Originally published in The New York Times BOCA SANIBENI, Peru — Along the murky waters of the Ene River, in a remote jungle valley on the verdant eastern slopes of the Andes, the rhythmic humming of an outboard motor draws the stares of curious Ashaninka children. With encroachment from settlers and speculators, and after a devastating war against Shining Path rebels a decade ago, the indigenous Ashaninkas’ hold is precarious. And they are now facing a new peril, the proposed 2,200-megawatt Pakitzapango hydroelectric dam, which would flood much of the Ene River valley. The project is pa

Worker Revolts Delay Mega-Projects in Brazil

Tuesday, May 1, 2012
Originally published at IPS News/TerraViva. PORTO VELHO, Brazil, Apr 25, 2012 (IPS) - In Grenoble, France, there is a 40-metre-long scale model of the Jirau dam that is being built in Brazil’s Amazon jungle. The exact replica of the project makes is possible to foresee and analyse possible risks, such as the heavy flow of sediment in the Madeira River. But "the model does not take people into account," which is why it did not help anticipate the workers’ uprisings and strikes against poor working conditions that have twice held up construction for lengthy periods of time since 2011, said

Belo Monte Dam: A spearhead for Brazil’s dam-building attack on Amazonia?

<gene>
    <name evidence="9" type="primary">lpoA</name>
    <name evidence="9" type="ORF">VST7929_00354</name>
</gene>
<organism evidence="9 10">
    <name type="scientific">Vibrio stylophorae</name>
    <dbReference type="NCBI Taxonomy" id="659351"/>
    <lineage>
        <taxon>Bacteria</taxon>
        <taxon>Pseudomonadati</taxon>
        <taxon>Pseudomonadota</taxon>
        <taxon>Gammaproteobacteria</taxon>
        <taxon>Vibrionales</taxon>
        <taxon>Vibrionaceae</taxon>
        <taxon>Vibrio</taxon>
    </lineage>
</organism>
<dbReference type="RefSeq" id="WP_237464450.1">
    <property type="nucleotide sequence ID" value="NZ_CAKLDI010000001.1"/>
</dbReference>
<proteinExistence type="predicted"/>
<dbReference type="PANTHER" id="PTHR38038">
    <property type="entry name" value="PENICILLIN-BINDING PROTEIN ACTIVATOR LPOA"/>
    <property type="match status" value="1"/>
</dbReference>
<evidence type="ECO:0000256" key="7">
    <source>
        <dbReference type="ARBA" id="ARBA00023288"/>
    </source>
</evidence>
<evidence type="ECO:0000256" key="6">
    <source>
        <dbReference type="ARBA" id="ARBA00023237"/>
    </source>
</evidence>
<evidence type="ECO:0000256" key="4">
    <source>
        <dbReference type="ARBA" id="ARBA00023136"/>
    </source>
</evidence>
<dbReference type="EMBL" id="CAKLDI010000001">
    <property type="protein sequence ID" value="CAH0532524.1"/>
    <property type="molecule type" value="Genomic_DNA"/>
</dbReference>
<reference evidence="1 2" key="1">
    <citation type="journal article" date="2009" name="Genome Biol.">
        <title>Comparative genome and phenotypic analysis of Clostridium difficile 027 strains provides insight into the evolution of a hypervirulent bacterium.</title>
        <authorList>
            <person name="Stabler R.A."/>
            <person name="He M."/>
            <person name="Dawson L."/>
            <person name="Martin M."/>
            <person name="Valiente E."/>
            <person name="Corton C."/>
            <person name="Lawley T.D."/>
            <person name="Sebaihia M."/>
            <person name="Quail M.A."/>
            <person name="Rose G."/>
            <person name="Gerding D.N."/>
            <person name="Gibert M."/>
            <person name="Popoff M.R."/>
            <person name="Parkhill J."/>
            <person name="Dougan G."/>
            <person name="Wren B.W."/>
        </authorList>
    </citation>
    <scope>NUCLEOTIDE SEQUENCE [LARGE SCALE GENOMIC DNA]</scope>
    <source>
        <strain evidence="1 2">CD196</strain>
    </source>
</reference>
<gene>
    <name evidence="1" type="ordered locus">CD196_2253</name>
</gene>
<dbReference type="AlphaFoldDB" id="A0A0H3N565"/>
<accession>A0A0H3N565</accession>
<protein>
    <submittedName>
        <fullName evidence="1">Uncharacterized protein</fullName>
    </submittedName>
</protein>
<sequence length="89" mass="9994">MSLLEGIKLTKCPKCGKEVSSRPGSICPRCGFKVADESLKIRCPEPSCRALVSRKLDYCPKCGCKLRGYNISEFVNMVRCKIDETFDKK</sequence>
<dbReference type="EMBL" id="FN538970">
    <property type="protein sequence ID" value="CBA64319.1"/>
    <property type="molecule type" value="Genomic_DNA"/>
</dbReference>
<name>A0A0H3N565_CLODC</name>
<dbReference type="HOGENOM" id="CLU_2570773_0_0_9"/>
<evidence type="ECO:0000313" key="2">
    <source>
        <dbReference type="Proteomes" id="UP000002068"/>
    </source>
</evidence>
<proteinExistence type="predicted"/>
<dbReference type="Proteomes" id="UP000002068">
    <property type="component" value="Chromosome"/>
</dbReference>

Monday, March 19, 2012
Brazil's Belo Monte Dam on the Xingu River is now under construction despite its many controversies. The Brazilian government has launched an unprecedented drive to dam the Amazon's tributaries, and Belo Monte is the spearhead for its efforts. Brazil's 2011-2020 energy-expansion plan calls for building 48 additional large dams, of which 30 would be in the country's Legal Amazon region1. Building 30 dams in 10 years means an average rate of one dam every four months in Brazilian Amazonia through 2020. Of course, the clock doesn't stop in 2020, and the total number of planned dams in Brazilian A

A Life in Extremis

Yang Yong, in the wilds of Tibet.
From March 2012 World Rivers ReviewYang Yong, in the wilds of Tibet. Geologist-Explorer Documents China’s RiversYang Yong is a renowned explorer and the director of the Hengduan Mountain Research Society, whose mission is to promote the conservation and sustainable development of a large mountain range in southwest China known for its biodiversity (including the Giant Panda) and the three major rivers that cut through the range: the Yangtze, Salween (Nu) and Mekong rivers. The group has been instrumental in increasing understanding of the biomes of western China and the impacts that devel

Big Dreams, Small (and Clever) Projects

DWC helped implement this solar pumping station in Ethiopia.
Sunday, March 25, 2012
From March 2012 World Rivers ReviewDWC helped implement this solar pumping station in Ethiopia. Oliver Kopsch is a clean-energy enabler. His company, DecRen Water Consult (DWC), based in Germany, designs decentralized water systems powered by renewable energies. We talked to Oliver about his approach, and lessons learned from some recent projects. The business model.We are a private commercial company, based in Germany. We started about 10 years ago, after a few of us came to the conclusion that we weren’t doing what we were meant to do. We started by selling solar desalination products,